It’s not a good place to be when you’re a perfectionist, and it’s not a good place for people in relationship with you.

It’s not the best way to do work, or to collaborate with people, or for an organization.

We would not want Soul Shepherding to be perfectionistic.

Kristi
It’s a heavy yoke.

We talk about living in Jesus’ easy yoke, yoked to him.

Perfectionism is a heavy yoke because it’s straining like it’s all on us.

Bill
Yes. 

Perfectionism is a symptom of an anxiety problem of internalized stress, worry, and potentially even in an anxiety disorder.

Although most cases of perfectionism are not necessarily a mental health disorder.

But excellence is Godly, and Jesus was excellent in everything he did.

So we want to bring excellence.

We certainly seek to do that in these podcasts, our content, teaching, trainings, and the spiritual direction and coaching ministry that we and our staff offer.

It’s very important to us to give our best work.

Learning to Receive Feedback

Kristi
So let’s go back to this conflict we had, Bill.

I was listening to a podcast with a couple of psychologists who were talking about the research that’s been done.

Their experience also validates this. 

When they’re working with couples in marriage counseling, they find that they will be able to confront an individual in the couple about their issue.

They’ll be able to talk to the person about their issue, and the person will be able to see it and own it.

Then the spouse gets dumbfounded because they’re like, “I’ve said those same things. I’ve said that exact same thing that you just said to him or to her. And they blamed, they deflected, they got angry, they got defensive.”

The research shows we are better able to respond and own that feedback coming from a counselor then we are coming from our spouse.

Yet, you have learned to be able to respond to my feedback like you did this morning by hearing it, not responding defensively, not going into blame, and taking ownership.

What’s helped you to do that?

How have you been able to make that transition, such that you could humble yourself, really hear what I’m saying, and really see there’s truth in that that I need to own as my part?

Bill
Well, one way is you’ve done that many times with me.

You’ve modeled that, and I’ve appreciated that.

I have had people in my life who have done that.

There have been times that my parents have done that for me.

I’ve had mentors in my life that have done that for me.

So I’ve seen the power of that. 

I’ve certainly seen examples of that in the scripture — many examples of the importance of speaking the truth in love.

A wise person accepts correction and feedback. In Hebrews, enduring hardship is discipline.

I know that’s the path of wisdom to become that kind of a person. 

So I’ve done soul training around that.

I’ve done spiritual disciplines and soul care practices to become someone more like that.

More specifically, I would say learning to receive empathy and give empathy, learning how to apologize, and to express sadness without going into shame.

That’s the problem with perfectionism.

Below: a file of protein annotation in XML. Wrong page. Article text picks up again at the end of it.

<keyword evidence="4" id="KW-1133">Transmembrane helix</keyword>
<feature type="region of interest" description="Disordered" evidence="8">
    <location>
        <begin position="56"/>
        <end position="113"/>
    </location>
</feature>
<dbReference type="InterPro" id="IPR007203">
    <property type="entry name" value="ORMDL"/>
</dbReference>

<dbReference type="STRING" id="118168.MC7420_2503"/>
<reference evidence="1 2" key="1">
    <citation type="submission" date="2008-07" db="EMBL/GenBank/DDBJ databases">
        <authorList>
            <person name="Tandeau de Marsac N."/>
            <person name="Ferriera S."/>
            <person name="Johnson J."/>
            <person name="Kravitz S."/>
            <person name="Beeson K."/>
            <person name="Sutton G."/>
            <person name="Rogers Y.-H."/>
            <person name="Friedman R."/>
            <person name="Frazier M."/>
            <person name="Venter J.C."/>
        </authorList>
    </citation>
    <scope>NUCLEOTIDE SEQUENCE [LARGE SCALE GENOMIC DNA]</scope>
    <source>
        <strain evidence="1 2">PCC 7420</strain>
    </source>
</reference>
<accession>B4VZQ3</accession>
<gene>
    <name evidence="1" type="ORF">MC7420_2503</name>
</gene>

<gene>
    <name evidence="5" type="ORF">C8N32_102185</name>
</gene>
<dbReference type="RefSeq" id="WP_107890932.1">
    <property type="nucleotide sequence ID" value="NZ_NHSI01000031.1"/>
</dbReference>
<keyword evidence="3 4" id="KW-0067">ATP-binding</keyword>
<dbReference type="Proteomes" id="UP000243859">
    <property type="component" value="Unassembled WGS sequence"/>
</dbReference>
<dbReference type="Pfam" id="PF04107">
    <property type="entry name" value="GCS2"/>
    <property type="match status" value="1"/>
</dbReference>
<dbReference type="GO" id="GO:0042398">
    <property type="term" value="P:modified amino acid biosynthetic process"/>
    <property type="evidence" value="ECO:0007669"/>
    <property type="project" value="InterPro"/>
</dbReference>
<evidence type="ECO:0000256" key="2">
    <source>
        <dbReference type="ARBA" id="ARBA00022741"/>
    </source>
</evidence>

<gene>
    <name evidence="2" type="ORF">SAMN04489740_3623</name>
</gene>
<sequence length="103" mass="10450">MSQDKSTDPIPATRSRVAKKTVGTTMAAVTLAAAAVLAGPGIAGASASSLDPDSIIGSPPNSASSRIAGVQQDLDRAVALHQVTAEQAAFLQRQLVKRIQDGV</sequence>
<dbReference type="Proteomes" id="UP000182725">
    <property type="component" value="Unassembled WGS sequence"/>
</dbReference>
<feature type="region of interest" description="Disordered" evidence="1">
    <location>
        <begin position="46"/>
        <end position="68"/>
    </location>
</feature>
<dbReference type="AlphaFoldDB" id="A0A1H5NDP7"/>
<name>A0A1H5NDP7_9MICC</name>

Underneath perfectionism is guilt and shame.

These are just the most damaging emotional attitudes, self-talk, self-relationship patterns, and other person relationship patterns.

Guilt and shame don’t help anybody.

Godly sorrow is what Paul says in 2 Corinthians 7 is helpful, as opposed to guilt and shame — so Godly sorrow, sadness, conviction.

Certainly we need to have a prick in our conscience and to realize, “Okay, I’ve done something unloving before, or I’ve had an attitude or a relational style that’s been unloving,” and to confess that to the Lord and to the person that we’ve hurt.

It actually helps us to do that if we don’t go into shame and self-condemnation.

So that’s what I was doing as I was praying quietly — regathering myself, staying out of, or getting out of, shame.

Then to be able to just realize, well, of course you feel that way.

And validate your feelings, apologize and listen to you, and offer support for your experience.

Validate that you have needs for grace, and for pleasant conversation with your husband, and to not hear negative comments like that.

I mean, because it’s different. 

If there is one thing we teach in our Soul Shepherding Institute, it is the difference between unhealthy and healthy complaining.

Kristi
Yes. It’s not that I couldn’t ever hear that feedback or that you’re struggling with those things.

If you told me you were struggling, asked me to listen, and said you were struggling with a lot of perfectionism, or a lot of negative feelings, or you’re feeling irritated — if you come to me, asking me directly —  I probably would’ve been in a better place.

I would have been able to be prepared to give you grace for it.

Bill
Yeah. 

So if I would’ve said, “I’m stressed because one of these wires got unplugged from our digital recorder, and that might mess up the podcast and I’m not sure where to put it. I hate reading manuals trying to figure it out.”

If I would’ve just shared my emotions with you, of course you would have responded with empathy. 

But I just made a negative complaint with a frustrated voice, and it was in a series of other things I had said earlier this morning.

Kristi

Well, both of us were in places where we were hurting.

We were struggling in our souls, and we both needed some care and some connection.